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The Butler Did It
History of the Mystery

The Butler Did It
  • The Murders in the Rue Morgue and Other ... (by )
  • The Mystery of Marie Roget : A Sequel to... (by )
  • The Purloined Letter (by )
  • Bleak House (by )
  • The Woman in White (by )
  • The moonstone (by )
  • The Leavenworth Case 
  • A Study in Scarlet (by )
  • The Mysterious Affair at Styles (by )
  • The Mirror for Magistrates (by )
  • The King of Pirates : Being an Account o... (by )
  • The Adventures of Caleb Williams : Or, T... (by )
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According to Index Translationium, UNESCO’s database of book translations, the most translated author in the world is Agatha Christie. If that doesn’t convince you of the mystery genre’s enduring popularity, then nothing will.

The genre, however, goes back  a couple of centuries before Murder on the Orient Express, making it a comparatively young form of literature. The genre centers upon solving crimes, whether the sleuth is an amateur detective (such as Nancy Drew or Father Brown) or a private detective (such as Sherlock Holmes or Maisie Dobbs). Committing crimes and solving them appear to be equal opportunity activities, with both male and female characters having ample opportunity to showcase their superior intellects.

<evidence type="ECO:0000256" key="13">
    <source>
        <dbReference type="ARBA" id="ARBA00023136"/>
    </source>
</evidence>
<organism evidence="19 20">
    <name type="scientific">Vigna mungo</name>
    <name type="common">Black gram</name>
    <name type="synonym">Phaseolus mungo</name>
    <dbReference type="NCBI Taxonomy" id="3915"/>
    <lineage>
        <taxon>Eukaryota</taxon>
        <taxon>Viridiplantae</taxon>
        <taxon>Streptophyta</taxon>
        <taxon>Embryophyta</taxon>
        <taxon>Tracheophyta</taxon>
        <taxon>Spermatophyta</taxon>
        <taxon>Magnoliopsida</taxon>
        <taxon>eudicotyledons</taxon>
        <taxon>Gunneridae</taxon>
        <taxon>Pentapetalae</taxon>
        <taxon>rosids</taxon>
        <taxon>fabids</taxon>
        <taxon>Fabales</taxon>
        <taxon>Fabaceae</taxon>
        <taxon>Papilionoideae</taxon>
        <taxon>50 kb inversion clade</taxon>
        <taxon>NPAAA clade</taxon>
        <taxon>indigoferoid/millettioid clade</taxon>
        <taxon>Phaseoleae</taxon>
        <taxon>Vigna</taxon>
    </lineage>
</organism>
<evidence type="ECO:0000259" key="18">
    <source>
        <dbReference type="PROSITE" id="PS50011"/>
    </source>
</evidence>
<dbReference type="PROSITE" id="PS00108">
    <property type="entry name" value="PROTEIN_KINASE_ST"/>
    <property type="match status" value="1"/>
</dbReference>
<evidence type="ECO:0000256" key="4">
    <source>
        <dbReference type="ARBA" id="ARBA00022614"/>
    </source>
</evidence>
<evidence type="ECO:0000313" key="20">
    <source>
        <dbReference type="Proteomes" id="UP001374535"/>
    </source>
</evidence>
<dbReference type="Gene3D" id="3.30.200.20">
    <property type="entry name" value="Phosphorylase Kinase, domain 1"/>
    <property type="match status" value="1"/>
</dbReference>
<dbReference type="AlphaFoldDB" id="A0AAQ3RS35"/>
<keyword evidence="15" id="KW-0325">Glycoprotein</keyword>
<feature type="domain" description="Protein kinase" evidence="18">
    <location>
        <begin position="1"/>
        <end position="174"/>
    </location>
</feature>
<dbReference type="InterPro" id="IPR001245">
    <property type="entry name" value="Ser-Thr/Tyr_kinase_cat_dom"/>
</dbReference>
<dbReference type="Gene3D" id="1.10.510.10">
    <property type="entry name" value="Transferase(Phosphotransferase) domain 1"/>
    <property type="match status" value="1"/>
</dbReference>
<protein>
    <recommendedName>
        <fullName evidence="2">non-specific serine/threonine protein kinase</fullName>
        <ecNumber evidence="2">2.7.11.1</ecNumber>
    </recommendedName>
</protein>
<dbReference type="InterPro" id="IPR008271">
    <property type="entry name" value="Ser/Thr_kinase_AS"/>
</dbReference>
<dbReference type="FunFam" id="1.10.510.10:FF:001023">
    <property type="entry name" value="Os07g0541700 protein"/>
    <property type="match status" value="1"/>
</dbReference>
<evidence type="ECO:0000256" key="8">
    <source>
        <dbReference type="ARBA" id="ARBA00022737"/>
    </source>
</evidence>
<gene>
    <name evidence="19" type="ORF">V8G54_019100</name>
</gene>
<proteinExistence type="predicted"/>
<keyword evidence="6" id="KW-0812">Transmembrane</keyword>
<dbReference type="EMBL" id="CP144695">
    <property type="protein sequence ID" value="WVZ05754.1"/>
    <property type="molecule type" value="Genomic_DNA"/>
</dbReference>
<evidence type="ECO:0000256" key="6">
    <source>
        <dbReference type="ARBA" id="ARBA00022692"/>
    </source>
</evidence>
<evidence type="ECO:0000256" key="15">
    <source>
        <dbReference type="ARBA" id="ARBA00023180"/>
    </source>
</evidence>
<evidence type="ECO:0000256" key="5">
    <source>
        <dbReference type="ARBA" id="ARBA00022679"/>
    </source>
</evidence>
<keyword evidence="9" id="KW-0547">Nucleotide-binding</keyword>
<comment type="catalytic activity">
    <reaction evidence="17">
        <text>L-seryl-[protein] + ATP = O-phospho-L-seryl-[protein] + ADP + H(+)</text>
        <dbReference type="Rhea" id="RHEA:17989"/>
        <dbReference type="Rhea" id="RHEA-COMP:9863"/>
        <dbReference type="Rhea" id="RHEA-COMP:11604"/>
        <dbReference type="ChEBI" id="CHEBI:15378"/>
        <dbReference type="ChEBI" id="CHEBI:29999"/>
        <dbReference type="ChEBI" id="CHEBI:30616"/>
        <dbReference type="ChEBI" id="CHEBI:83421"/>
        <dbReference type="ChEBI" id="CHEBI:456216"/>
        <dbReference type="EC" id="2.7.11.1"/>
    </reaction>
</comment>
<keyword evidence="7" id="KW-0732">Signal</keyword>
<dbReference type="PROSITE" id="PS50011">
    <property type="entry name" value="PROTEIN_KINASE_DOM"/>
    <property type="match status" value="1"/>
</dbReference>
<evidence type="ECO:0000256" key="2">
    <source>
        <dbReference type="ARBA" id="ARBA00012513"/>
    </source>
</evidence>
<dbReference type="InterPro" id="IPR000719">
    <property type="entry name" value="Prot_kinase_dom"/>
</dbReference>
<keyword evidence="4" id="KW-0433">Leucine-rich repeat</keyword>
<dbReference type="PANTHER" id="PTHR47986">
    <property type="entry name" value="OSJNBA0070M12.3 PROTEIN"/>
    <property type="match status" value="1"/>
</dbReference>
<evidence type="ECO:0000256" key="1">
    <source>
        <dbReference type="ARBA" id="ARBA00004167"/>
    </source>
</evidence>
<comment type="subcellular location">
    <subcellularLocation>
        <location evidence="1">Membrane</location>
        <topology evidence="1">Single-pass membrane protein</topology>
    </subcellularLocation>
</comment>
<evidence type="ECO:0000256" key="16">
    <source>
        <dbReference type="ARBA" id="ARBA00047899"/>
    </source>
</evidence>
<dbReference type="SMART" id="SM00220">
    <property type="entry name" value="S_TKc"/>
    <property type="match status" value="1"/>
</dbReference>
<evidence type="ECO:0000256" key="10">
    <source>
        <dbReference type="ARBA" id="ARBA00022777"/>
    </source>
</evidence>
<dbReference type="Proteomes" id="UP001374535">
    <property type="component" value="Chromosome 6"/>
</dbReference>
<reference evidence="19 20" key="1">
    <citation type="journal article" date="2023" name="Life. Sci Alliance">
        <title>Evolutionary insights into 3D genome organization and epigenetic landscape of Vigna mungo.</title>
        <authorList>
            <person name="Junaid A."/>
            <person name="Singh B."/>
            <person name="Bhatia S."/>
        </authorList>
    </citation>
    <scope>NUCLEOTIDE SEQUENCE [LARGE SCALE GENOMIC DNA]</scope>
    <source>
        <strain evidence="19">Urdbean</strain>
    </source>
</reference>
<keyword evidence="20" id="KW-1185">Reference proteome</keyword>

The invention of the printing press in 1440 by Johannes Gutenberg ignited the spark of literacy for the masses. As written content became widely available and commoners learned to read, people no longer looked solely to the bastions of literacy to inform their thinking. People began thinking for themselves, taking pride in human intellect and reasoning, and realizing that the written word not only offered an excellent means to educate and inform, but also to entertain. Combining intricate reasoning with entertainment led to solving puzzles which naturally led to solving crimes.
It’s elementary, my dear Watson.
As a genre, mystery (like romance) now serves as an umbrella for a host of sub-genres that further refine categories of whodunits. They include detective fiction, thrillers, cozy mysteries, police procedurals, legal thrillers, medical thrillers, hard-boiled, and more.

Readers who also prize the twisty mystery—without explosions and car chases—find great enjoyment in picking out clues alongside these fictional sleuths. The World Library offers an astounding array of mysteries, many written by authors whom you’d never suspect.
By Karen M. Smith

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